After a year of loss and bereavement for my family, including the death of my mum just three months ago, it was an unexpected pleasure for me, my partner and children to spend Christmas day in an extra care housing scheme, enjoying a jolly and convivial atmosphere amongst friendly strangers.
By way of background, as well as being the final year of my mum’s life, 2019 was also the year when my granny (my mum’s mum) finally decided that, now in her mid-90s, she could no longer manage on her own in her large, Edwardian terraced house (4 flights of stairs; 5 bedrooms; a lifetime of much loved possessions; many pressing maintenance requirements). This monumental decision having been made, and some cursory research undertaken, a vacant flat was identified in an extra care scheme in her small town, only ten minutes’ walk from her former home. After this, the move was made astonishingly quickly. We had a big family gathering in the summer (which my mum managed to attend – her final trip away from home, of any distance) to divide up the furniture and possessions which my granny could not take with her, in the spirit of respect and togetherness. The weekend was fraught with emotion, not just because of the farewell which the weekend represented to my granny’s long life and loves in that house, and to all our (almost Proustian) memories of the world she created there, but also because of our overwhelming consciousness of my mum’s terminal illness, alongside other significant bereavements which members of the family were suffering at the same time.After a year of loss and bereavement for my family, it was an unexpected pleasure for us to spend Christmas day in an extra care housing scheme, enjoying a jolly and convivial atmosphere amongst friendly strangers
That task completed, thanks mainly to the huge efforts of my aunts and uncles, my granny settled into her new home remarkably quickly. There have been some ups and downs, but overall, the safety, support and comfort of her new home has been absolutely invaluable on numerous occasions already – from the time when a carer sat with her for hours one night when she fell, and had to wait (far too long) for an ambulance; to the everyday routine of the lunchtime meals in the café providing a warm and friendly anchor to her days. At the same time, granny still has her independence and autonomy, essential for someone who is absolutely determined to wring every drop of enjoyment out of life, whatever mobility challenges and ever-complex health difficulties she finds herself confronting.
The flat is spacious, comfortable, and personal – it feels like granny’s home, absolutely, with her most precious possessions and pictures still around her. She can still go to the same supermarkets and shops in her town, now using her electric wheelchair, as she did before. She can enjoy the park, and her old friends and neighbours can easily visit her (and do so, regularly).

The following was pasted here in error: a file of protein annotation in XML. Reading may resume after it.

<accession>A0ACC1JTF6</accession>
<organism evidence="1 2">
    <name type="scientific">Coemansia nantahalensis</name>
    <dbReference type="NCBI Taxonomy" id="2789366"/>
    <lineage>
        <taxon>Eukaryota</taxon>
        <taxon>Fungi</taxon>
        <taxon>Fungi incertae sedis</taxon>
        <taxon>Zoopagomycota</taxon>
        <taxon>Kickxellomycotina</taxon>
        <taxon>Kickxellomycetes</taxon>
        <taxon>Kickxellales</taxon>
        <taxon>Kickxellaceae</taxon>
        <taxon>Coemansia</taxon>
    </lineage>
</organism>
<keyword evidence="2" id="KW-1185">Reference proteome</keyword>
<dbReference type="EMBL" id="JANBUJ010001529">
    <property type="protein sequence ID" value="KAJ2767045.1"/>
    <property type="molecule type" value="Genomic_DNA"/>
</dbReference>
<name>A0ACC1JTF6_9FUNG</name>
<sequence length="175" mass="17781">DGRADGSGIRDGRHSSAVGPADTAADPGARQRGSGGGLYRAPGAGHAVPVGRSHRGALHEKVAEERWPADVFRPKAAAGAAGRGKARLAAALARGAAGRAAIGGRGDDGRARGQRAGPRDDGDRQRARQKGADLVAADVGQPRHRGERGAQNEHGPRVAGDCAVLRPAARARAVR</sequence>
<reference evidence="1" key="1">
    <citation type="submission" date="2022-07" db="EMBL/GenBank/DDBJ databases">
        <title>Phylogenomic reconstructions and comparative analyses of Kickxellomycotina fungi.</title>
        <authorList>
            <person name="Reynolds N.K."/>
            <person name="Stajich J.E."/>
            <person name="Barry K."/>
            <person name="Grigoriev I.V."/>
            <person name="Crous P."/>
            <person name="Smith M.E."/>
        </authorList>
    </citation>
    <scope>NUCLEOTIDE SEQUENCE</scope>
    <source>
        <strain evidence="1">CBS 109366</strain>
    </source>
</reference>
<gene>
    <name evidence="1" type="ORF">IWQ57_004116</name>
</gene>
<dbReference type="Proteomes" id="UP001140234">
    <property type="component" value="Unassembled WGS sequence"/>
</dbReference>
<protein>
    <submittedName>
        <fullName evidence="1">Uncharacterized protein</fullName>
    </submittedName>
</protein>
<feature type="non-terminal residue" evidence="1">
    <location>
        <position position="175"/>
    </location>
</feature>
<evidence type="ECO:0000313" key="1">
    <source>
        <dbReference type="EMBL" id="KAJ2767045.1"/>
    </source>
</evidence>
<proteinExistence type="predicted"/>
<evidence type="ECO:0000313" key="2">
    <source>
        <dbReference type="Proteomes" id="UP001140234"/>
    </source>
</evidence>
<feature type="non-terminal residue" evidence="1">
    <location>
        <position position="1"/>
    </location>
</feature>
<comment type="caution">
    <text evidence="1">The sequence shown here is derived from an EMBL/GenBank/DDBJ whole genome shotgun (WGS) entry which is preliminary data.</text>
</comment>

When I lost my mum, of course, my granny lost her daughter, her own little girl. It was hard for me to imagine how difficult it must have been for her. As I was reeling from grief and loss, my partner suggested that we take our young children to spend Christmas with granny (their great granny) - and it made perfect sense. We were, and are, all grieving; Christmas was always going to be tough under the circumstances. Why not spend it together?
So there we were, on Christmas day, in my granny’s extra care housing scheme, and what a tonic it was. Many residents were also celebrating the day with their own families and loved ones, and others were on their own. In any case, the residents of the scheme are themselves of all ages, including several younger disabled people as well as people in later life, so the atmosphere was fully intergenerational, just like Christmas in family homes up and down the country.
We gathered that the cooks had welcomed 40 people to Christmas dinner in their small café that day, and it must have been incredibly hard work for the friendly catering staff, who served us with great good cheer and festive spirit. Three courses (plus mince pies), Christmas crackers, and sherry or prosecco if you wanted it (we did want) – it was a peaceful, but extremely positive experience for all of us. My children ate almost everything with gusto, wished everyone a merry Christmas, and heartily enjoyed themselves. As my granny’s first Christmas in extra care, and our first experience celebrating there with her, the whole experience was a welcome distraction from our day to day worries, personal losses and concerns.
So, after a year of sadness, and reflecting on the toxic divisiveness of much of our national politics and public debate, I find myself feeling much cheered by our Christmas in an extra care housing scheme. In the midst of it all, I find that there are many good, warm people, working to help make life that little bit better for others. We lose, we grieve - but also if we are lucky, we find hope, friendship, and community. Thank you to the staff for providing extra care to many at Christmas this year!